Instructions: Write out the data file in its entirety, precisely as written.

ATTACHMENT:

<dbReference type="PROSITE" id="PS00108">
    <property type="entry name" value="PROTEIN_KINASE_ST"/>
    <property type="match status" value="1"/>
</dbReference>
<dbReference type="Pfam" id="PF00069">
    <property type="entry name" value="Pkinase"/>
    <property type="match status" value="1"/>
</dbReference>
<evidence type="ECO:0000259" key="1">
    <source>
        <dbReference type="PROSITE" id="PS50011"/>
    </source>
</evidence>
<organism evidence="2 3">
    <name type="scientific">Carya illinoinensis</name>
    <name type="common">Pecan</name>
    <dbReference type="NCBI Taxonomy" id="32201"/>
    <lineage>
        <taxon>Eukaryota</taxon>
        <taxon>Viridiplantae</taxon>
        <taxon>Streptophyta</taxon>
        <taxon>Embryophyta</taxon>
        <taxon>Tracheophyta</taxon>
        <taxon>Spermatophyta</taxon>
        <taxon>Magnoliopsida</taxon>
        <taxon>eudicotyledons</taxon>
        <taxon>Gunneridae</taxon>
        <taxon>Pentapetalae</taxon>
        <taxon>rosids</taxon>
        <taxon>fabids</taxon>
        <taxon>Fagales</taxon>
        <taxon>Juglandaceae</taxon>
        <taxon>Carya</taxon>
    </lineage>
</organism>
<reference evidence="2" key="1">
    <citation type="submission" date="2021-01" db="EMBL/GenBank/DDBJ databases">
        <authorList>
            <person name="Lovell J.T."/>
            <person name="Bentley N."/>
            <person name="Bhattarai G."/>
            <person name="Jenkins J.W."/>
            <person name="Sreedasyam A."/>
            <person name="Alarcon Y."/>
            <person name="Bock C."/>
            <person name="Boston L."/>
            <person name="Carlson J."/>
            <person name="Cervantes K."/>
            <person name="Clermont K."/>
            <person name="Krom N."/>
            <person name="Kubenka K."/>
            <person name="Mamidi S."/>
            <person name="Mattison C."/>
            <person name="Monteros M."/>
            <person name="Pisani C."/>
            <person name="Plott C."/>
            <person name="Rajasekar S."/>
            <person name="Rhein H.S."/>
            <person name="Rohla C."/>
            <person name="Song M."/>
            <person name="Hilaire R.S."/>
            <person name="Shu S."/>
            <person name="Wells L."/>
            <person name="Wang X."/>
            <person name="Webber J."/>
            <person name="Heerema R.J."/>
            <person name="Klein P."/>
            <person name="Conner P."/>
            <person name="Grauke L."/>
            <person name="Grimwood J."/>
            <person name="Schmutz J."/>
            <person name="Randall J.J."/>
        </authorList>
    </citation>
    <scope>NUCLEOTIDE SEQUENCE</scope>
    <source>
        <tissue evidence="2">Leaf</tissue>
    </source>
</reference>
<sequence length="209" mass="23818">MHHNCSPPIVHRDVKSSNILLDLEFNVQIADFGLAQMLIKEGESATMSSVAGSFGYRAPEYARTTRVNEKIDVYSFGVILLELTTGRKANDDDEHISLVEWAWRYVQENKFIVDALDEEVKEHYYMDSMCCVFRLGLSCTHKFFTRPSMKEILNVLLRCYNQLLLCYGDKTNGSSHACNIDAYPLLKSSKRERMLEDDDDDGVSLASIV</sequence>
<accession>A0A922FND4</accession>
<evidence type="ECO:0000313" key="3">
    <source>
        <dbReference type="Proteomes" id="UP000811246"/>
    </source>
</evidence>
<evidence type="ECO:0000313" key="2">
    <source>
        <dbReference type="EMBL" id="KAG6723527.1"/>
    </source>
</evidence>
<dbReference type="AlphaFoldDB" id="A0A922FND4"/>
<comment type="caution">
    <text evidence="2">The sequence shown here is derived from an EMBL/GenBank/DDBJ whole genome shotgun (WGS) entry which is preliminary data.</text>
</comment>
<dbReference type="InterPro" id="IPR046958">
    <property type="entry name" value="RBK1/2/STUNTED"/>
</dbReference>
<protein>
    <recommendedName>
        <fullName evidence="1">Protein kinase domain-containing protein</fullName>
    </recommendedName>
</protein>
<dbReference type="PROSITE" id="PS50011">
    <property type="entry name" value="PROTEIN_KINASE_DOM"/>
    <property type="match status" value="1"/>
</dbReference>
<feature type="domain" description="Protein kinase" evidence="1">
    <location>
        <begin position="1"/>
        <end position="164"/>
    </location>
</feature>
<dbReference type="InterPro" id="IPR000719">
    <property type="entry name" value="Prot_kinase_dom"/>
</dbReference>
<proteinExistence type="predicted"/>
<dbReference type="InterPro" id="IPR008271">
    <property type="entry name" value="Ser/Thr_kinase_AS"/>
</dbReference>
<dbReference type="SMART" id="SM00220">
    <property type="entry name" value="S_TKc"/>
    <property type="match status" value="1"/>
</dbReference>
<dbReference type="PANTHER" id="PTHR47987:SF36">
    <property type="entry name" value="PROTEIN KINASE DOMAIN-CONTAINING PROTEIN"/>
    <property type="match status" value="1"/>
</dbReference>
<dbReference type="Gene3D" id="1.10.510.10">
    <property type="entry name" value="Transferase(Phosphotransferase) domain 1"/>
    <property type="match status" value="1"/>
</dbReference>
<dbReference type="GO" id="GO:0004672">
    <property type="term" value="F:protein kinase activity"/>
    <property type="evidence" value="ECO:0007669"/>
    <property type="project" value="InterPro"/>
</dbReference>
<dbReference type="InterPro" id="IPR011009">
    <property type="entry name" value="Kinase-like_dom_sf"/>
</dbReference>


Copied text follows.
<dbReference type="PROSITE" id="PS00108">
    <property type="entry name" value="PROTEIN_KINASE_ST"/>
    <property type="match status" value="1"/>
</dbReference>
<dbReference type="Pfam" id="PF00069">
    <property type="entry name" value="Pkinase"/>
    <property type="match status" value="1"/>
</dbReference>
<evidence type="ECO:0000259" key="1">
    <source>
        <dbReference type="PROSITE" id="PS50011"/>
    </source>
</evidence>
<organism evidence="2 3">
    <name type="scientific">Carya illinoinensis</name>
    <name type="common">Pecan</name>
    <dbReference type="NCBI Taxonomy" id="32201"/>
    <lineage>
        <taxon>Eukaryota</taxon>
        <taxon>Viridiplantae</taxon>
        <taxon>Streptophyta</taxon>
        <taxon>Embryophyta</taxon>
        <taxon>Tracheophyta</taxon>
        <taxon>Spermatophyta</taxon>
        <taxon>Magnoliopsida</taxon>
        <taxon>eudicotyledons</taxon>
        <taxon>Gunneridae</taxon>
        <taxon>Pentapetalae</taxon>
        <taxon>rosids</taxon>
        <taxon>fabids</taxon>
        <taxon>Fagales</taxon>
        <taxon>Juglandaceae</taxon>
        <taxon>Carya</taxon>
    </lineage>
</organism>
<reference evidence="2" key="1">
    <citation type="submission" date="2021-01" db="EMBL/GenBank/DDBJ databases">
        <authorList>
            <person name="Lovell J.T."/>
            <person name="Bentley N."/>
            <person name="Bhattarai G."/>
            <person name="Jenkins J.W."/>
            <person name="Sreedasyam A."/>
            <person name="Alarcon Y."/>
            <person name="Bock C."/>
            <person name="Boston L."/>
            <person name="Carlson J."/>
            <person name="Cervantes K."/>
            <person name="Clermont K."/>
            <person name="Krom N."/>
            <person name="Kubenka K."/>
            <person name="Mamidi S."/>
            <person name="Mattison C."/>
            <person name="Monteros M."/>
            <person name="Pisani C."/>
            <person name="Plott C."/>
            <person name="Rajasekar S."/>
            <person name="Rhein H.S."/>
            <person name="Rohla C."/>
            <person name="Song M."/>
            <person name="Hilaire R.S."/>
            <person name="Shu S."/>
            <person name="Wells L."/>
            <person name="Wang X."/>
            <person name="Webber J."/>
            <person name="Heerema R.J."/>
            <person name="Klein P."/>
            <person name="Conner P."/>
            <person name="Grauke L."/>
            <person name="Grimwood J."/>
            <person name="Schmutz J."/>
            <person name="Randall J.J."/>
        </authorList>
    </citation>
    <scope>NUCLEOTIDE SEQUENCE</scope>
    <source>
        <tissue evidence="2">Leaf</tissue>
    </source>
</reference>
<sequence length="209" mass="23818">MHHNCSPPIVHRDVKSSNILLDLEFNVQIADFGLAQMLIKEGESATMSSVAGSFGYRAPEYARTTRVNEKIDVYSFGVILLELTTGRKANDDDEHISLVEWAWRYVQENKFIVDALDEEVKEHYYMDSMCCVFRLGLSCTHKFFTRPSMKEILNVLLRCYNQLLLCYGDKTNGSSHACNIDAYPLLKSSKRERMLEDDDDDGVSLASIV</sequence>
<accession>A0A922FND4</accession>
<evidence type="ECO:0000313" key="3">
    <source>
        <dbReference type="Proteomes" id="UP000811246"/>
    </source>
</evidence>
<evidence type="ECO:0000313" key="2">
    <source>
        <dbReference type="EMBL" id="KAG6723527.1"/>
    </source>
</evidence>
<dbReference type="AlphaFoldDB" id="A0A922FND4"/>
<comment type="caution">
    <text evidence="2">The sequence shown here is derived from an EMBL/GenBank/DDBJ whole genome shotgun (WGS) entry which is preliminary data.</text>
</comment>
<dbReference type="InterPro" id="IPR046958">
    <property type="entry name" value="RBK1/2/STUNTED"/>
</dbReference>
<protein>
    <recommendedName>
        <fullName evidence="1">Protein kinase domain-containing protein</fullName>
    </recommendedName>
</protein>
<dbReference type="PROSITE" id="PS50011">
    <property type="entry name" value="PROTEIN_KINASE_DOM"/>
    <property type="match status" value="1"/>
</dbReference>
<feature type="domain" description="Protein kinase" evidence="1">
    <location>
        <begin position="1"/>
        <end position="164"/>
    </location>
</feature>
<dbReference type="InterPro" id="IPR000719">
    <property type="entry name" value="Prot_kinase_dom"/>
</dbReference>
<proteinExistence type="predicted"/>
<dbReference type="InterPro" id="IPR008271">
    <property type="entry name" value="Ser/Thr_kinase_AS"/>
</dbReference>
<dbReference type="SMART" id="SM00220">
    <property type="entry name" value="S_TKc"/>
    <property type="match status" value="1"/>
</dbReference>
<dbReference type="PANTHER" id="PTHR47987:SF36">
    <property type="entry name" value="PROTEIN KINASE DOMAIN-CONTAINING PROTEIN"/>
    <property type="match status" value="1"/>
</dbReference>
<dbReference type="Gene3D" id="1.10.510.10">
    <property type="entry name" value="Transferase(Phosphotransferase) domain 1"/>
    <property type="match status" value="1"/>
</dbReference>
<dbReference type="GO" id="GO:0004672">
    <property type="term" value="F:protein kinase activity"/>
    <property type="evidence" value="ECO:0007669"/>
    <property type="project" value="InterPro"/>
</dbReference>
<dbReference type="InterPro" id="IPR011009">
    <property type="entry name" value="Kinase-like_dom_sf"/>
</dbReference>